Nephrogenic systemic fibrosis (NSF) is a relatively new serious disease that occurs only in patients with severe renal disease. An association with exposure to gadolinium-containing contrast agents has been increasingly supported. Most reported NSF cases have been in the early stages of the disease. In this descriptive case series, Bangsgaard et al offer a detailed clinical picture of late NSF that includes epidermal atrophy, hair loss, confluent dermal plaques of thickening and hardening, and in a few patients a cutis laxa–type appearance. Daily Life Quality Index questionnaire scoring revealed a significantly impaired quality of life among patients with late-stage NSF, similar to other severe dermatologic diseases.
Exposure to UV radiation (UVR) is the most important environmental factor in skin carcinogenesis. Studies have demonstrated that repeated exposure to UVR can influence the number of circulating blood dendritic cells and alter serum concentrations of interleukin 8 and tumor necrosis factor in healthy human subjects. Apoptosis induced by UVR clearly occurs in the skin, but systemic effects remain uncertain. In this cohort study, Narbutt et al demonstrated that repeated suberythemal UV exposure enhances the apoptosis of peripheral blood mononuclear cells in healthy subjects. These data highlight the potentially harmful effects of even small doses of UVR on the human immune system.
Most melanocytic nevi develop in childhood, and several factors have been consistently shown to be related to higher numbers of nevi: lighter skin, lighter hair color, blue or green eyes, and higher levels of sun exposure. Because the risk factors for nevi closely match the risk factors for melanoma, understanding nevus development may improve our understanding of the pathophysiology of melanoma. In this longitudinal observational study, Crane et al described the development of nevi in children aged 3 to 8 years in a birth cohort in Colorado. Nevus development patterns were similar to those reported in the United Kingdom but were notably different from those in children in other Northern European countries and Australia, particularly with respect to the small size of the nevi and the patterns of nevus development on intermittently and chronically exposed body sites. These differences highlight the importance of studying nevus development in various regions of the world.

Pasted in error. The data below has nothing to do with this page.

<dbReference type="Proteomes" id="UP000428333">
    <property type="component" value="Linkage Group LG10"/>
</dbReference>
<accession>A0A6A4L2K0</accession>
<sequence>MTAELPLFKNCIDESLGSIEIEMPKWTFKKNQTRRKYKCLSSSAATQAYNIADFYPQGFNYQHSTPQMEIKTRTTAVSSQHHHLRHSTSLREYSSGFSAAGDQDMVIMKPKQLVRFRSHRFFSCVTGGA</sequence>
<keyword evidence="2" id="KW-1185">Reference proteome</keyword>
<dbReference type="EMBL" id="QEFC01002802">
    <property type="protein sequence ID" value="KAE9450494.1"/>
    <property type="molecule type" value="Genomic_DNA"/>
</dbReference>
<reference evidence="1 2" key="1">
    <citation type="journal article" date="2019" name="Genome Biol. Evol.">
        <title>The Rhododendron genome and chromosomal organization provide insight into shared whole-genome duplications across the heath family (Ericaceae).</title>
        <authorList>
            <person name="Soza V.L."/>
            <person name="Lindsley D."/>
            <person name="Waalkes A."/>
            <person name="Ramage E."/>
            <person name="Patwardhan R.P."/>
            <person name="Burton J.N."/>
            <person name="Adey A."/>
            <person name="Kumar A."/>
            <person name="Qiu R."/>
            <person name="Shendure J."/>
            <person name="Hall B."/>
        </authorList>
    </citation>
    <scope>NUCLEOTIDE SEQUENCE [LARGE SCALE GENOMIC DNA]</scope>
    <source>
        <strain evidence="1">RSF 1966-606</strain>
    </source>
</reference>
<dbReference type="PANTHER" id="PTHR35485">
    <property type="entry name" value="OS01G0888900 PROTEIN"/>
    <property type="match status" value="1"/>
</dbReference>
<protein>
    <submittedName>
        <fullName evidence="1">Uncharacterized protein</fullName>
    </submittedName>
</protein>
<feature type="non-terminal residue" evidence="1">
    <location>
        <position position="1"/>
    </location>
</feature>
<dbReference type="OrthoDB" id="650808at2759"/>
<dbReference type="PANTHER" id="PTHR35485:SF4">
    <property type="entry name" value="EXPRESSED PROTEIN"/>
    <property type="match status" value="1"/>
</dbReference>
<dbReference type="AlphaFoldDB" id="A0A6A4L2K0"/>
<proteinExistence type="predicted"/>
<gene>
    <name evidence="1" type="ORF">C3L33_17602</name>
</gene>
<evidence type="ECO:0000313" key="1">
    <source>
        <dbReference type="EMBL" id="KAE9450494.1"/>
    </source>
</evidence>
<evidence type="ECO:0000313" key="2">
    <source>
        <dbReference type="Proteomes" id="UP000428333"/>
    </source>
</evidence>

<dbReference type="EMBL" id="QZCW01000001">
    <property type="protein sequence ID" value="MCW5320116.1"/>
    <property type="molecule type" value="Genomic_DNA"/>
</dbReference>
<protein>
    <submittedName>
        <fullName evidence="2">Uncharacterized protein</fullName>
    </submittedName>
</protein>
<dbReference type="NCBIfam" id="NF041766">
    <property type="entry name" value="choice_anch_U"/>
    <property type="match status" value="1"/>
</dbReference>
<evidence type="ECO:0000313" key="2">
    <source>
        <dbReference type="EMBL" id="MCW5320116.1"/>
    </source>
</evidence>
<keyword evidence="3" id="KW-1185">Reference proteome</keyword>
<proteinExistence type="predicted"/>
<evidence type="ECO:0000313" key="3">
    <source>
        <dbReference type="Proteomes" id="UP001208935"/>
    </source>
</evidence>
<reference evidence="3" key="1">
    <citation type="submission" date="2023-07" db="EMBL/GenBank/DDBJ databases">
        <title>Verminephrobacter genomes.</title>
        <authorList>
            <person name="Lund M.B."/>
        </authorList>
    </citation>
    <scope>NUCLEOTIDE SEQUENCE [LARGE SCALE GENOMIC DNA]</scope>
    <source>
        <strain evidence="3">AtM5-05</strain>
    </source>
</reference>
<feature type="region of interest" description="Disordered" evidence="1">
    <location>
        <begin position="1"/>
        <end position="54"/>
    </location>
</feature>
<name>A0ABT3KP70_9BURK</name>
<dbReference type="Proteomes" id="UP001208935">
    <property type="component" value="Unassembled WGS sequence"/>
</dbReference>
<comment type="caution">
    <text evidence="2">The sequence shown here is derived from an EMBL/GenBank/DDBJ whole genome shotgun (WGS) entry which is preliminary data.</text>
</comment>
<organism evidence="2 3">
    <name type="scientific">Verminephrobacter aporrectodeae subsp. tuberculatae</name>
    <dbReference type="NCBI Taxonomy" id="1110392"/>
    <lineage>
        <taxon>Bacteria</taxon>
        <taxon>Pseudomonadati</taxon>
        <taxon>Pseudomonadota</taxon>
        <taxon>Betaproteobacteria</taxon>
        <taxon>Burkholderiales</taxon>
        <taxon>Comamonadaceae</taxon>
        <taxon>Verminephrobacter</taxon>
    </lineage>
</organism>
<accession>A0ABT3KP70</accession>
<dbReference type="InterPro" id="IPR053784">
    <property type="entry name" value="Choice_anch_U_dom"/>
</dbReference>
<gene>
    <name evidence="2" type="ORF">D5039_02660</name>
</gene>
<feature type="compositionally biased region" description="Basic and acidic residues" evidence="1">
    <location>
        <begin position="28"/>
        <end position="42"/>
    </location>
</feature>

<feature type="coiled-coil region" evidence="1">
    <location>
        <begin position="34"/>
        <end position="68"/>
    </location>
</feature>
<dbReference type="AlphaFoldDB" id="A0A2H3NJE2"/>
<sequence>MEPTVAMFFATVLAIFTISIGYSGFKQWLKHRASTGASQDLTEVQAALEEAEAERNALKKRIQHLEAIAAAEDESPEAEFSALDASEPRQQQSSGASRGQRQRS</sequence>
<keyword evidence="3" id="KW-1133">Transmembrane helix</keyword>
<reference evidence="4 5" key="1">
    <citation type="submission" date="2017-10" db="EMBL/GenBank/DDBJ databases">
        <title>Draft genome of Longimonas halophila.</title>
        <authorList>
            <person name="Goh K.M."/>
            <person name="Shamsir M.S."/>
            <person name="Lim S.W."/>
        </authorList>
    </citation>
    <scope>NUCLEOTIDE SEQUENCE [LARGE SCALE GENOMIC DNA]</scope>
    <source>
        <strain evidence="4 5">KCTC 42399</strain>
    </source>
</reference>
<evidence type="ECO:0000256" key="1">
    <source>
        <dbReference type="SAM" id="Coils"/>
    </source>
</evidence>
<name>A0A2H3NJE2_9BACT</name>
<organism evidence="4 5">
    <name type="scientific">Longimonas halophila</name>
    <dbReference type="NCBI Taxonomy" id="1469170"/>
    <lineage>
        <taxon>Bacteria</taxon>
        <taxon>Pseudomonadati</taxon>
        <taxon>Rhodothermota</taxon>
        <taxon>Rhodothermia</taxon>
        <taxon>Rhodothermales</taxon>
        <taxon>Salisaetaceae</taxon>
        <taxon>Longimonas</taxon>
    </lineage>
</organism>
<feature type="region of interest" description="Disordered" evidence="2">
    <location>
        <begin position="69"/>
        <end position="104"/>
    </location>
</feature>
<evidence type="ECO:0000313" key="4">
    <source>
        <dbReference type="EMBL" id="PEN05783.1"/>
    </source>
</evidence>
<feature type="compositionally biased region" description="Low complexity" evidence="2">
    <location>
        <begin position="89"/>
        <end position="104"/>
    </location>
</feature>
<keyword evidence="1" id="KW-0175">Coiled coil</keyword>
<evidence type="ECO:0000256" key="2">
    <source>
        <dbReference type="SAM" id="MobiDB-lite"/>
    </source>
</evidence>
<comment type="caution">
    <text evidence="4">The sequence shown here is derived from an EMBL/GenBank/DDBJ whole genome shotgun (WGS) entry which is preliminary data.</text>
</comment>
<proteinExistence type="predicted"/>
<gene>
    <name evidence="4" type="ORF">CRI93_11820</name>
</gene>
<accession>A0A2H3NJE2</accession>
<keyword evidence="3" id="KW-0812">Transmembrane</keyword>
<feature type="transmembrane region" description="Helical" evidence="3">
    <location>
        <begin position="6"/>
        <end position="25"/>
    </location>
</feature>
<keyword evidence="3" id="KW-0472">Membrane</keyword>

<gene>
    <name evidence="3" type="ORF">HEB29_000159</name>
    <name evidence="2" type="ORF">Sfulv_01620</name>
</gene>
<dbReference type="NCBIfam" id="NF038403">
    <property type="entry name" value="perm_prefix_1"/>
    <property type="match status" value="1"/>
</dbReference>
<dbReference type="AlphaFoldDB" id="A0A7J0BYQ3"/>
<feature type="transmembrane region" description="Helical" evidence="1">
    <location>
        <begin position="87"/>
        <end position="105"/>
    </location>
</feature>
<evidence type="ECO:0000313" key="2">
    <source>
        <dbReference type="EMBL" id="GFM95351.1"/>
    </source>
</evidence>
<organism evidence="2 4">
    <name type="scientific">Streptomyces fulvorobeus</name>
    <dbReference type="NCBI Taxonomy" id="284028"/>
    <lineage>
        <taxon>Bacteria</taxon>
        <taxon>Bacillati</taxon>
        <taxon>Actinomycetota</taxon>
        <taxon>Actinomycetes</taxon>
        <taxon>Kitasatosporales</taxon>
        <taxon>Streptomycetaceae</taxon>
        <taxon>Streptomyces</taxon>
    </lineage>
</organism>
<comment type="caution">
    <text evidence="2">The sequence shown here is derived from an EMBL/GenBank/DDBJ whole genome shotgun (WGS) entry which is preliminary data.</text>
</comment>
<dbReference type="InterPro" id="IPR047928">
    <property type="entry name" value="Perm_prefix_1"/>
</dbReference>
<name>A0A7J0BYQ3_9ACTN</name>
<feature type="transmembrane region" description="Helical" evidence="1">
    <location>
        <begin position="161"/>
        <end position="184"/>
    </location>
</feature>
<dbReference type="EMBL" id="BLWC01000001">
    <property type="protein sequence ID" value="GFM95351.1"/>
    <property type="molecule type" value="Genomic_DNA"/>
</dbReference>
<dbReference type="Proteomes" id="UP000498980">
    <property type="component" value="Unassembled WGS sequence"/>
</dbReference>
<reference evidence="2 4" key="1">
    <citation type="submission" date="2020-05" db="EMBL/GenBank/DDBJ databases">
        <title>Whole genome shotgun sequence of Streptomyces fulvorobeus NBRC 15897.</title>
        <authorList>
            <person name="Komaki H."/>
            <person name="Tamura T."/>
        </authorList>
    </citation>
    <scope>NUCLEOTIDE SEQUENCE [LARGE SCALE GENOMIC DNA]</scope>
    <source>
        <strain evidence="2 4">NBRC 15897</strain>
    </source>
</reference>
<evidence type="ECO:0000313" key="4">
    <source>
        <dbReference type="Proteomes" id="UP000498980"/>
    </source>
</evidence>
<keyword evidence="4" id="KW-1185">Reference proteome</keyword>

Palifermin is a truncated version of endogenous keratinocytic growth factor (KGF) that is used to reduce the duration and severity of oral mucositis in patients undergoing hematopoietic stem cell transplantation after myelotoxic therapy. Reported cutaneous adverse effects include eruption, pruritus, and erythema, but in this case report, King et al describe a patient who developed a papular eruption that clinically resembled lichen planus or planar warts. The histologic features were consistent with verrucae, but in situ hybridization studies failed to reveal the presence of human papillomavirus. These lesions likely correspond to the hyperproliferative state of keratinocytes in response to KGF.
Toxic epidermal necrolysis (TEN) and Stevens-Johnson syndrome (SJS) are severe, rare skin reactions to drugs that are characterized by widespread destruction of the epidermis and differ mainly with respect to the degree of body surface area involvement. Severe ocular complications may result in permanent visual loss due to corneal scarring or vascularization. In this retrospective cohort study, Gueudry et al describe the acute and late ocular manifestations of SJS and TEN in an effort to identify possible clinical predictors of ocular complications. The severity of the acute ocular disease was found to be the only significant predictor of late complications, although 5 patients without any acute ocular involvement went on to develop late sequelae. The authors suggest that all patients with SJS or TEN should undergo initial ophthalmologic screening and follow-up during the acute phase of the disease, and that prospective follow-up for up to a year may be necessary.
This Month in Archives of Dermatology. Arch Dermatol. 2009;145(2):119. doi:10.1001/archdermatol.2008.601